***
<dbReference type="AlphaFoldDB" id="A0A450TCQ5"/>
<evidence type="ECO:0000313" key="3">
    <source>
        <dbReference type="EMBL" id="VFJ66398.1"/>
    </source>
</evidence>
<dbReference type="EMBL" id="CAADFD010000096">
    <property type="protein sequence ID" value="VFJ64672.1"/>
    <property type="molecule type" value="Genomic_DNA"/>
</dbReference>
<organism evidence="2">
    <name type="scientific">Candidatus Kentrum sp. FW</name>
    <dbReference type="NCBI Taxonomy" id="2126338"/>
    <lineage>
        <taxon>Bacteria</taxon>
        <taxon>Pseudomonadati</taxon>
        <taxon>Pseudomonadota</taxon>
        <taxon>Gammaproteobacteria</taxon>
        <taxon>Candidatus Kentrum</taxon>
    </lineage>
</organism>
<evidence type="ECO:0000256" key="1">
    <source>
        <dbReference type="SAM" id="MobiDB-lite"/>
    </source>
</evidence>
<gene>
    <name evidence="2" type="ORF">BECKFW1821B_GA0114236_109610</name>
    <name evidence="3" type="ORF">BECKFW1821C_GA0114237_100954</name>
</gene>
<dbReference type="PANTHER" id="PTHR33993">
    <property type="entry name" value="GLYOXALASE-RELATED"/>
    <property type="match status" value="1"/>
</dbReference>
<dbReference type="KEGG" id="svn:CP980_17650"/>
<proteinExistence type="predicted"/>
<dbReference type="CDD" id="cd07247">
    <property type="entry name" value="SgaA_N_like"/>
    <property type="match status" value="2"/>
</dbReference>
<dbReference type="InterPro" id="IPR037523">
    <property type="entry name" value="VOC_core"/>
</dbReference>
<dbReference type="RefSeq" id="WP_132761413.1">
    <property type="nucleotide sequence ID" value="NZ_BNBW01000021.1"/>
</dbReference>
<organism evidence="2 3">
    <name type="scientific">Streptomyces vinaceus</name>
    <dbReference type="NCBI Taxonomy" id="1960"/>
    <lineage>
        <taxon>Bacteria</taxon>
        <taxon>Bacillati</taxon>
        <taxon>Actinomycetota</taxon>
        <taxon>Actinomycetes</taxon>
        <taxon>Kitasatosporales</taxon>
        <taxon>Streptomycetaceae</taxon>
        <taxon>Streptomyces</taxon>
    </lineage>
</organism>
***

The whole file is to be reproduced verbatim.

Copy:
<dbReference type="AlphaFoldDB" id="A0A450TCQ5"/>
<evidence type="ECO:0000313" key="3">
    <source>
        <dbReference type="EMBL" id="VFJ66398.1"/>
    </source>
</evidence>
<dbReference type="EMBL" id="CAADFD010000096">
    <property type="protein sequence ID" value="VFJ64672.1"/>
    <property type="molecule type" value="Genomic_DNA"/>
</dbReference>
<organism evidence="2">
    <name type="scientific">Candidatus Kentrum sp. FW</name>
    <dbReference type="NCBI Taxonomy" id="2126338"/>
    <lineage>
        <taxon>Bacteria</taxon>
        <taxon>Pseudomonadati</taxon>
        <taxon>Pseudomonadota</taxon>
        <taxon>Gammaproteobacteria</taxon>
        <taxon>Candidatus Kentrum</taxon>
    </lineage>
</organism>
<evidence type="ECO:0000256" key="1">
    <source>
        <dbReference type="SAM" id="MobiDB-lite"/>
    </source>
</evidence>
<gene>
    <name evidence="2" type="ORF">BECKFW1821B_GA0114236_109610</name>
    <name evidence="3" type="ORF">BECKFW1821C_GA0114237_100954</name>
</gene>
<dbReference type="PANTHER" id="PTHR33993">
    <property type="entry name" value="GLYOXALASE-RELATED"/>
    <property type="match status" value="1"/>
</dbReference>
<dbReference type="KEGG" id="svn:CP980_17650"/>
<proteinExistence type="predicted"/>
<dbReference type="CDD" id="cd07247">
    <property type="entry name" value="SgaA_N_like"/>
    <property type="match status" value="2"/>
</dbReference>
<dbReference type="InterPro" id="IPR037523">
    <property type="entry name" value="VOC_core"/>
</dbReference>
<dbReference type="RefSeq" id="WP_132761413.1">
    <property type="nucleotide sequence ID" value="NZ_BNBW01000021.1"/>
</dbReference>
<organism evidence="2 3">
    <name type="scientific">Streptomyces vinaceus</name>
    <dbReference type="NCBI Taxonomy" id="1960"/>
    <lineage>
        <taxon>Bacteria</taxon>
        <taxon>Bacillati</taxon>
        <taxon>Actinomycetota</taxon>
        <taxon>Actinomycetes</taxon>
        <taxon>Kitasatosporales</taxon>
        <taxon>Streptomycetaceae</taxon>
        <taxon>Streptomyces</taxon>
    </lineage>
</organism>